Hai Lua Supermarket was one of the first establishments on the east coast of the United States to distribute ST25 rice from Vietnam early last year.
This was also the first time that Vietnamese rice had been sold with other high-quality rice brands from India, Thailand, and Japan. However, with a price of nearly $30 per bag of 11kg, it comes in slightly higher than other high-quality rice in the North American market.
This could be one reason why Vietnam has not achieved significant success in the export of this product in the time since. Related factors include transportation and production costs, both of which hinder Vietnamese premium rice from competing with Thai products in many export markets.
The US market is currently mostly supplied with homegrown rice or that imported from countries such as India, Vietnam, and Thailand.
However, current high inflation and a decline in output are factors that are pushing the price of Vietnamese rice above that of Thailand.
Data from the Vietnam Food Association showed that since the beginning of June, the price of high-quality export rice increased by $10-15 per tonne compared to May. Common white rice costs around $430-440 per tonne, jasmine about $540-550, and white rice No.5451 is priced at $480-490 per tonne.
The fact that the price of Vietnamese rice is higher than that of Thailand’s rice is worrying some exporters, as a sharp increase in the price may also cause importers in the domestic market to turn away.
The Vietnam Trade Office in Thailand cited information from the Rice Exporters Association of Thailand (TREA) showing that as of June 1 the price of 5-per-cent broken white rice amounted to $465 per tonne in Thailand, compared with around $425 per tonne of the same rice from Vietnam and about $340 from India.
TREA forecasts that the domestic rice price may increase by another 5 per cent, equivalent to about $20 per tonne in the second quarter of this year.
However, Pham Quang Dieu, director of research organisation Agroinfo under the Ministry of Agriculture and Rural Development (MARD) said on June 22 that Thai traders “will be concerned that the competitiveness of Vietnamese rice may cause Thai rice to lose market share”.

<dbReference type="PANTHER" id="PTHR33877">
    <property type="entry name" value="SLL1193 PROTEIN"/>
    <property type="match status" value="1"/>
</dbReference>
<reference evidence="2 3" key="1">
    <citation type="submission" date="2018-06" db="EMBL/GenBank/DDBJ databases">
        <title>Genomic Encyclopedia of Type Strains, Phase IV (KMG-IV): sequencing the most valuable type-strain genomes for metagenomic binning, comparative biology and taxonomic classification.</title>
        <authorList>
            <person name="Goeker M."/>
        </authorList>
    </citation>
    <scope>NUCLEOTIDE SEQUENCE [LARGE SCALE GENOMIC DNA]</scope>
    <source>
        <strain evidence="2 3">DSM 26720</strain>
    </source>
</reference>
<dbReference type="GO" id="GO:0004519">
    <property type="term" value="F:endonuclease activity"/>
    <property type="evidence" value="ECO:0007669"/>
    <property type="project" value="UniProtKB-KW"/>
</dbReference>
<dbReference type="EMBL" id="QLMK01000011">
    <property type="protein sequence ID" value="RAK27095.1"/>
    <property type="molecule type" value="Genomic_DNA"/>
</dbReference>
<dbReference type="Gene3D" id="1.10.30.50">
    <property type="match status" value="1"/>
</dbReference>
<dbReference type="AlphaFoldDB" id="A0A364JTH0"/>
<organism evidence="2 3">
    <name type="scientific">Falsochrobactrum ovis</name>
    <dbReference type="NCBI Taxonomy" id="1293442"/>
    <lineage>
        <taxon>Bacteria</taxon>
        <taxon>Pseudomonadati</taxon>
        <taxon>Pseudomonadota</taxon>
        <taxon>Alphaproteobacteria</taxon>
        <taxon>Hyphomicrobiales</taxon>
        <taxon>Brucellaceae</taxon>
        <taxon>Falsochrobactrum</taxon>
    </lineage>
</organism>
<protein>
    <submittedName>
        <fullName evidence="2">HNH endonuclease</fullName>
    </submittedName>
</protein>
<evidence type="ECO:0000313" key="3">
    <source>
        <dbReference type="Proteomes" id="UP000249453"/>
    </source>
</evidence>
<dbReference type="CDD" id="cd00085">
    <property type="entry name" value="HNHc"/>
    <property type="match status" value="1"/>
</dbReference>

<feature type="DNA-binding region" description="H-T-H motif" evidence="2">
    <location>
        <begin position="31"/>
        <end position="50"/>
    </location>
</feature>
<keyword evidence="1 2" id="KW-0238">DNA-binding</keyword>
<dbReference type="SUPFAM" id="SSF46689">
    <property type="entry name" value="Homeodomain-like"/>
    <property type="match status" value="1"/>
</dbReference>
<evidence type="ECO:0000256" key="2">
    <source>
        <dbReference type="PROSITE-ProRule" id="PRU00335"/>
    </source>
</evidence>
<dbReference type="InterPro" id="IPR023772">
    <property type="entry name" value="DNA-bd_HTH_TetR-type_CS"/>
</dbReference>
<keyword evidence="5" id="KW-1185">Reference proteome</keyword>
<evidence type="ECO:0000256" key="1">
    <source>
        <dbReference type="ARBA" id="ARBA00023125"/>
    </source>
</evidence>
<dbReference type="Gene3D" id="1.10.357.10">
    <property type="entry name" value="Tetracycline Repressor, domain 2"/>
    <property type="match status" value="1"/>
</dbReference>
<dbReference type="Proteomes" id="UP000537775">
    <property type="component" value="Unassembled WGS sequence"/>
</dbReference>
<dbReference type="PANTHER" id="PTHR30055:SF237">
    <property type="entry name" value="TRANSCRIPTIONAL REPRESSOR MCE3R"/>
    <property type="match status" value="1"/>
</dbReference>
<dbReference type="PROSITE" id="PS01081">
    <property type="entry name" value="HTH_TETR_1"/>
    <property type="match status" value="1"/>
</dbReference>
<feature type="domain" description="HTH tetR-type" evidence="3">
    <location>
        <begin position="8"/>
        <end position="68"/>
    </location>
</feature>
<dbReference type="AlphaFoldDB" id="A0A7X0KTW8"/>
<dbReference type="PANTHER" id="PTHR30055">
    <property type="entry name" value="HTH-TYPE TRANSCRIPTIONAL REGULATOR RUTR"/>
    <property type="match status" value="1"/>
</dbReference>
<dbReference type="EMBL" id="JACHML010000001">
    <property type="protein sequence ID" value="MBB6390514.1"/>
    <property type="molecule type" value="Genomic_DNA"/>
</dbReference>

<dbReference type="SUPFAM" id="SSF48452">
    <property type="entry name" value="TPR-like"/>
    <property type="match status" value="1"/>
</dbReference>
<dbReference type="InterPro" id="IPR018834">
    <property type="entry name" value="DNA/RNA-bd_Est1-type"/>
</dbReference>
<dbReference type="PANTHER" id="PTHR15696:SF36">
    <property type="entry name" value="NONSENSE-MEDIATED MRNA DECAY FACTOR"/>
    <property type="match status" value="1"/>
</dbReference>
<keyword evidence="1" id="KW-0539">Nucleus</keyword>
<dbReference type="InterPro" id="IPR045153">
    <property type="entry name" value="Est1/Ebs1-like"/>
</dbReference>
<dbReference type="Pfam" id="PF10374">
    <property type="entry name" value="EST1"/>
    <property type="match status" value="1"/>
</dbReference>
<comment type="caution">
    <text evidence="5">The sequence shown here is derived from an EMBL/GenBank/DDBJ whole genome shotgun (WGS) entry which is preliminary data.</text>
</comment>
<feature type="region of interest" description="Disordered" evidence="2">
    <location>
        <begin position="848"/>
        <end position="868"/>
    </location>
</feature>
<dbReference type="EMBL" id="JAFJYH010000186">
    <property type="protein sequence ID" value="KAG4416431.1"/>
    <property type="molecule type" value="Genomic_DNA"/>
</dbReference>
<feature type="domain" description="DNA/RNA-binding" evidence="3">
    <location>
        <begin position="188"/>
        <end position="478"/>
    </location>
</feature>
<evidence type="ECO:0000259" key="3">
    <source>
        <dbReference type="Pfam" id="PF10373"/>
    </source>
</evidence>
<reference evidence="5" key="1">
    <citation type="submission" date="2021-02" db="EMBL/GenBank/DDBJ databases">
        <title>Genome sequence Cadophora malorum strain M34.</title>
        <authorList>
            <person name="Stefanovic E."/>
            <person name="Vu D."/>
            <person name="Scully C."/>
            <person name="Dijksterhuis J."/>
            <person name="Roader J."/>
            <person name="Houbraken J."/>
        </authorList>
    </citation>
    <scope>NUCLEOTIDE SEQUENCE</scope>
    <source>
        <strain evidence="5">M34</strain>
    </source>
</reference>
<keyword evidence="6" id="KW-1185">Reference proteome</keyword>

Thai groups may also be concerned that Vietnam has entered the market of sticky and fragrant rice at very competitive prices, Dieu explained.
The global sticky rice market has a scale of about 700,000-800,000 tonnes, and Vietnam’s sticky rice accounts for 70-80 per cent of this. In the Philippines, competitive pressure has increased dramatically as Vietnam completely dominates some high-class rice assortments.
While the increase in Thai rice prices have slowed down, it does not seem to be affecting the position of Thai rice brands in the global market.
Dieu explained that the huge market of Iraq has switched to buying DT8 rice from Thailand instead of Vietnam during the last two years, which caused the domestic prices to spike.
According to TREA, Thailand has exported more than 200,000 tonnes of rice to Iraq since the beginning of this year. And the entire Middle East is likely to buy at least 400,000 tonnes of Thai rice by the end of 2022.
For over 60 years, Thailand has invested in quality, brand, and market development for its rice, and has brought in foreign currencies as a reward. A joint plan to control export prices of rice has also been implemented by the Thai government.
The MARD in Vietnam has confirmed that Thai and Vietnamese agricultural officials met in Bangkok at the end of May to discuss measures to support farmers and the rice industry, including cost management and increases in production.
By June 15, Vietnam exported more than three billion tonnes of rice in 2022, bringing in more than $1.5 trillion, up 12.09 per cent in volume and 8.13 per cent in value over the same period last year, according to a report by the General Department of Vietnam Customs.
However Ho Quang Cua, development director of Ho Quang Tri Company – which successfully develops the ST25 rice variety – said, “It will take a very long time for Vietnam to increase the market share of premium rice in Thailand.”
Although the competitiveness of Vietnamese rice is getting better, Cua acknowledged that Thai fragrant rice has a big reputation for safety. “Meanwhile, Vietnamese rice still suffers from intensive farming and some other obstructions which can lead to food insecurity.”